Office of Law Enforcement
Protecting Wildlife and Plant Resources
Tips for Travelers - Species List

Sea turtles: All species are endangered and international trade in sea turtle products is prohibited. Avoid jewelry and curios made from tortoiseshell. Don’t buy sea turtle meat, soup, eggs, facial creams, shells, leathers, or boots, handbags, and other goods made from sea turtle skin. Return to Wildlife Items List

Ivory: The United States generally prohibits the importation of elephant ivory. Don’t bring home raw ivory or ivory jewelry, carvings, or figurines made from the tusks of either African or Asian elephants. Avoid raw or carved ivory from the teeth or tusks of whales, walruses, narwhals, and seals. Return to Wildlife Items List

Furs: Most of the world’s wild cats, including tigers and such spotted species as jaguar, leopard, ocelot, margay, and leopard cat, are protected. You cannot import skins or items made from, or trimmed with, the fur of these animals. Furs from seals, polar bears, and sea otters are also prohibited. Return to Wildlife Items List

Primates: Don’t buy a live monkey or ape overseas for a pet. Most primate species are protected, so you should also avoid curios, furs, or meats from these animals. Return to Wildlife Items List

Wildlife Wools: Avoid shahtoosh, a superfine fabric made from Tibetan antelope hair. You may import clothing made from vicuna (a South American mammal similar to a llama) with a permit from the country where you bought the item. The label must carry the Vicuna Convention logo and show where the wool came from. Return to Wildlife Items List

Birds: In most cases, you cannot buy a wild bird (such as a parrot, macaw, cockatoo, or finch) in another country and bring it home with you. Check permit requirements before traveling internationally with a pet bird you already own. Return to Wildlife Items List

Feathers and Bird Parts: The United States prohibits the importation of the feathers and parts of most wild birds without a permit. This ban also includes mounted birds and bird nests. Return to Wildlife Items List

Reptiles and Reptilian Leathers: Some reptiles have become popular pets, while others supply leather for shoes, wallets, handbags, and watchbands. Many manufacturers work with skins from sustainably harvested reptiles. But some snake, turtle, tortoise, crocodilian, and lizard species are protected and may be subject to trade restrictions. Check U.S. and country laws before buying reptiles or reptile products overseas or taking these items with you when you travel outside the United States. Return to Wildlife Items List

Fish & Shellfish: Do not buy Asian arowanas for your aquarium. You can usually bring home sport-caught or stuffed and mounted fish. Importing smoked salmon or salmon eggs is not a problem, but you’ll need a permit for sturgeon meat. Check country laws as well as possible U.S. import restrictions before leaving with queen conch or giant clam meat. Return to Wildlife Items List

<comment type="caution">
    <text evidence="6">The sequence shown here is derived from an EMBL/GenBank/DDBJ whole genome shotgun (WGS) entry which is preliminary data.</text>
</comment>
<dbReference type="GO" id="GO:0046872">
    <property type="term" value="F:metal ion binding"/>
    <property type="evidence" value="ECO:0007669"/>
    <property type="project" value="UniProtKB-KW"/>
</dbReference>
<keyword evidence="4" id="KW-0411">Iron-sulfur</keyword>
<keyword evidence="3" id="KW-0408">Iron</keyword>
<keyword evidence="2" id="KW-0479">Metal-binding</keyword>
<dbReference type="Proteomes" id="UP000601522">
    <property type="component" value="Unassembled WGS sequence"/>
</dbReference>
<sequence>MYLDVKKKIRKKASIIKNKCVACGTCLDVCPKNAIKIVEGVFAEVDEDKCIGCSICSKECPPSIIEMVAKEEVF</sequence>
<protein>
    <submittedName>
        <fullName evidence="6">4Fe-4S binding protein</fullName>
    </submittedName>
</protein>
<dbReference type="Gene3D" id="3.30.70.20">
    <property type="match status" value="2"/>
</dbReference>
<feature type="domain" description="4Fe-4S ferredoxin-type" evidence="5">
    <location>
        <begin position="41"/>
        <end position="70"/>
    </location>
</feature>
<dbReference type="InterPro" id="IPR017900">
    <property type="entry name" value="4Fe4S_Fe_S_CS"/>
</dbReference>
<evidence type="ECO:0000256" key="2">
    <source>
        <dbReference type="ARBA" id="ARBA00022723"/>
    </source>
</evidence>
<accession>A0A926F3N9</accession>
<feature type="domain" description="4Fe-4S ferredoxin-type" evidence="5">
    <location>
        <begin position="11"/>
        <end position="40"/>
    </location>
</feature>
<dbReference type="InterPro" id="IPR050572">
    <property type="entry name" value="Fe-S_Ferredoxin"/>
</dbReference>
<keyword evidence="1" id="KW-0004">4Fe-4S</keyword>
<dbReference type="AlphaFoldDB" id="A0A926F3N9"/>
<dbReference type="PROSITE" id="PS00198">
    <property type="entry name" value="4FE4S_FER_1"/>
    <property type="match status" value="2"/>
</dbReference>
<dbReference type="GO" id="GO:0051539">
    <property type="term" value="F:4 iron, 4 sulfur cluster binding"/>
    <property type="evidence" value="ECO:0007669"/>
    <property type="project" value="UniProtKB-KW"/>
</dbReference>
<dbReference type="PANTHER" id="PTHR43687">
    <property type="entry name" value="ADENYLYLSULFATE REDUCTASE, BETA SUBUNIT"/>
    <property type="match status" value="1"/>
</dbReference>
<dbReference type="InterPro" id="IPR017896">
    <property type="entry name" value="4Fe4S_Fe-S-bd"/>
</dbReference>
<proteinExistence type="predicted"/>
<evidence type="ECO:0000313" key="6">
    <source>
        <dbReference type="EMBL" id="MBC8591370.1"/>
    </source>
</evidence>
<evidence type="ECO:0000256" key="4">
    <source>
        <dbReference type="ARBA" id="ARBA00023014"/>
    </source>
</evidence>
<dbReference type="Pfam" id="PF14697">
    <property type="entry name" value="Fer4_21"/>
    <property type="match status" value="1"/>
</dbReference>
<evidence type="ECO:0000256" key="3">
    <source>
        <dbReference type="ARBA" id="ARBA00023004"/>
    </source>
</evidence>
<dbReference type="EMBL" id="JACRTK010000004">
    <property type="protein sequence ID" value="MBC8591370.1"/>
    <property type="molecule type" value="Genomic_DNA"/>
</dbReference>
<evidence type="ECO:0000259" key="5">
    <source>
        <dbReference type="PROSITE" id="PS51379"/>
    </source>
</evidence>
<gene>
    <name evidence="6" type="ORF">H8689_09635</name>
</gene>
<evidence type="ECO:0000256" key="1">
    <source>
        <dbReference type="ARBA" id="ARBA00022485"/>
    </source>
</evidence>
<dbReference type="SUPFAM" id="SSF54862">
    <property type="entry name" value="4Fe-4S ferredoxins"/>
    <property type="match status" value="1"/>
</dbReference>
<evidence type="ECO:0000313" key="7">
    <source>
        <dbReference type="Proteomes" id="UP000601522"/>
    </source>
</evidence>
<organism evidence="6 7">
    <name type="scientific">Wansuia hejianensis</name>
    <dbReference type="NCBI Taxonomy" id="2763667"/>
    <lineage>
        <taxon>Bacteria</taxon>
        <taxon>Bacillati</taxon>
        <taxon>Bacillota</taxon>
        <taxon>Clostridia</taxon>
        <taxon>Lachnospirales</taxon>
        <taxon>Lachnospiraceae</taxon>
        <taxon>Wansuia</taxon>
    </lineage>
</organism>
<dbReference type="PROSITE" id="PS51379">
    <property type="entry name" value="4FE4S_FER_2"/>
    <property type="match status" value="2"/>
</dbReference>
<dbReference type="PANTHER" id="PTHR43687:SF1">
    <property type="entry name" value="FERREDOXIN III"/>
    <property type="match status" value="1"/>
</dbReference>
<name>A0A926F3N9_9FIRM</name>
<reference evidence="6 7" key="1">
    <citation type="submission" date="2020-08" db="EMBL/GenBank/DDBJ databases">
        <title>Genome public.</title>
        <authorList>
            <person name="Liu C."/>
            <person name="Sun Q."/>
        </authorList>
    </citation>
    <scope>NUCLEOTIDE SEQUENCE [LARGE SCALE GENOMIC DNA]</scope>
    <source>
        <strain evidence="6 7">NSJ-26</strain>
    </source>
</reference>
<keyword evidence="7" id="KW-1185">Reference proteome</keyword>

Caviar: The world's sturgeon species are at risk and global controls regulate caviar trade. In September 2007, members of the Convention on International Trade in Endangered Species (CITES) lowered the amount of caviar that individuals may import or export without a permit as personal effects to 125 grams. Return to Wildlife Items List

Coral and Shells: Many nations limit the collection, sale, and export of live coral and coral products. Consult local authorities before buying coral souvenirs, jewelry, or aquarium decorations. Take similar precautions if queen conch, giant clam, or other shells catch your eye. You should check country laws before beachcombing or exporting the treasures you find between tides. Import restrictions may also apply (for example, queen conch shells from a number of Caribbean countries cannot be imported into the United States). Return to Wildlife Items List

Traditional Asian Medicines: Check labels carefully. Don’t bring home products that list tiger, rhinoceros, leopard, saiga antelope, or musk deer as ingredients. You may import small quantities of American ginseng that you have bought overseas for your personal use, but you may need a permit to take whole or sliced roots from the United States to another country. Return to Wildlife Items List

Injurious Wildlife: The United States bans certain animals as injurious (including live snakehead fish, walking catfish, mitten crabs, brown tree snakes, and brush-tail possums) because they crowd out native species or cause environmental damage. Other animals sold as pets, such as all African rodents and hedgehogs, cannot be imported because they carry diseases that can be transmitted to people and animals. Return to Wildlife Items List

Plants: Certain plants – particularly orchids, cacti, and cycads – may require permits. You should also check with U.S. agriculture officials before importing any plant. Some species are banned as invasive; all imports must be pest-, soil-, and disease-free. Return to Wildlife Items List

 


Last updated: February 14, 2013